Continuing to Learn, and the Importance of Presuppositions

I had an incredible time ministering at First Fridays in Phoenix Arizona. This time even included the opportunity to street preach, which is something that I have not been able to do for a long time. I also had a run-in with one of the toughest atheists on the street. I must admit that I was not prepared as much as I would have liked to have been for that specific level of battle. His tactic was simple, and I should have spotted the very clever trick he was using - his approach made use of making assertions in an indirect or implicit way. This tactic made it appear as if he was not making assertions, and masked his original premise (assumption) in such a way that I did not see what was happening. He would ask questions that were in themselves assertions, while claiming to make no assertion, to place the burden of proof on me continuously. A clear assertion I would have easily spotted, but these specific, embedded assertions were trickier to spot.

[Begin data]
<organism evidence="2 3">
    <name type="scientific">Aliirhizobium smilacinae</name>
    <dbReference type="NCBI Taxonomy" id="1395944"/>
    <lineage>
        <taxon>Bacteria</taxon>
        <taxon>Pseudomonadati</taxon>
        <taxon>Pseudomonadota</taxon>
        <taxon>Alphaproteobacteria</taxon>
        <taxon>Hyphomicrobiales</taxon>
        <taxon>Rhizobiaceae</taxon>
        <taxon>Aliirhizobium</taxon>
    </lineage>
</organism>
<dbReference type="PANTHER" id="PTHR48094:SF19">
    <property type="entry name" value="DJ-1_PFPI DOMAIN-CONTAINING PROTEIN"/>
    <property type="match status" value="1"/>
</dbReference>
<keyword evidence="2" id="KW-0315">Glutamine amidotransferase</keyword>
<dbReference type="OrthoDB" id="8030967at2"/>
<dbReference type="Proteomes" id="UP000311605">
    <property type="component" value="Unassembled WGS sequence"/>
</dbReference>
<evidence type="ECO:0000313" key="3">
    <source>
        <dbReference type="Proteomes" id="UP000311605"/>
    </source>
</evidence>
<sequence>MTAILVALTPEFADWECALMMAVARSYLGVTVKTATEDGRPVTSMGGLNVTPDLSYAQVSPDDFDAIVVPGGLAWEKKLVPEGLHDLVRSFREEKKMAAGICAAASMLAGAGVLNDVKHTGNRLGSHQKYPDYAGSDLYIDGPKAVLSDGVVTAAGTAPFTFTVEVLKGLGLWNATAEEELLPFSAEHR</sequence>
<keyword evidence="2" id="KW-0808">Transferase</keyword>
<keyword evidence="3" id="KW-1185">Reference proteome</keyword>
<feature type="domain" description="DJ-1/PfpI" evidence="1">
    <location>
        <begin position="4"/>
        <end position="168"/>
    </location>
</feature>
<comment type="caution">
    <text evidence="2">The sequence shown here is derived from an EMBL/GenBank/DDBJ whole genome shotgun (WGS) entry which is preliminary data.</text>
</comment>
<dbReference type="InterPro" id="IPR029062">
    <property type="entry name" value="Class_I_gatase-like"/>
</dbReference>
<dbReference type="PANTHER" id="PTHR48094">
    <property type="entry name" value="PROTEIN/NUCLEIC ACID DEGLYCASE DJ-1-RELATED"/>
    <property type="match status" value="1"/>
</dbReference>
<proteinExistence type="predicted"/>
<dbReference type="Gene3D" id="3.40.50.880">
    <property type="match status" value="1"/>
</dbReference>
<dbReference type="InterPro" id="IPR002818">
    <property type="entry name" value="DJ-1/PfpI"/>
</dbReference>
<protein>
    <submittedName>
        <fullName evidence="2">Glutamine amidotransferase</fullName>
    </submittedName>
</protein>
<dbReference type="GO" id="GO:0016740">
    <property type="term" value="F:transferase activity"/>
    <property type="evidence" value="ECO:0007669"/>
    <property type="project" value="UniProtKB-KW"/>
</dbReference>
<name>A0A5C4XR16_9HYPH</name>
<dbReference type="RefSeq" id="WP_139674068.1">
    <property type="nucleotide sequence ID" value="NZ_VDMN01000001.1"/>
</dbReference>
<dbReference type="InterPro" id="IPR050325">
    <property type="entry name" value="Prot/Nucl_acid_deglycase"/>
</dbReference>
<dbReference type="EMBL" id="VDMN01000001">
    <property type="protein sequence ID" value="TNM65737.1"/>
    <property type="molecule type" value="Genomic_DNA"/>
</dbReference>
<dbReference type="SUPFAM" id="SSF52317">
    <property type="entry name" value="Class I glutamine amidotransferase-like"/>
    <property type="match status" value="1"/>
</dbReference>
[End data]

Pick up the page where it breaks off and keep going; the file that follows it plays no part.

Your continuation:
So, perhaps it is time to tell the story, “Frogs with No Legs Cannot Hear.” Once upon a time, there was a Polish scientist who decided to see how far frogs with no legs could jump. He started with a baseline and told the frog to jump forward. It jumped 12 feet. He then cut one leg off the frog and said, “Jump.” The frog only jumped 10 feet. He continued by cutting off another leg and saying, “Jump” to the frog. This time the frog only jumped 8 feet. He then cut off another leg and said, “Jump,” and the frog only jumped 3 feet. He cut off the final leg of the frog and said jump. However, the frog did not move at all. He repeated the commands to the frog and said, “Jump.” Again, the frog did not move at all. He concluded scientifically that frogs with no legs cannot hear. If you begin with a wrong premise, you always logically arrive at the wrong conclusion. The gentleman who accosted me believed two false things: first, that Godhead could be provable according to his criteria. The second faulty piece of reasoning was that God had to demonstrate Himself to this gentleman in order to exist. I pointed out to him that God had no interest in forcing him to believe or choose to worship. I put it this way: forced love is rape and God is not a divine rapist. C.S. Lewis put it a better way when he stated that God was too much of a gentleman to force himself upon anybody. Yes, there are sound reasons to believe, and practicing apologetics is to create a winsome case for our worldview, but belief must remain a choice at some level, and faith by nature cannot be imposed and still remain faith.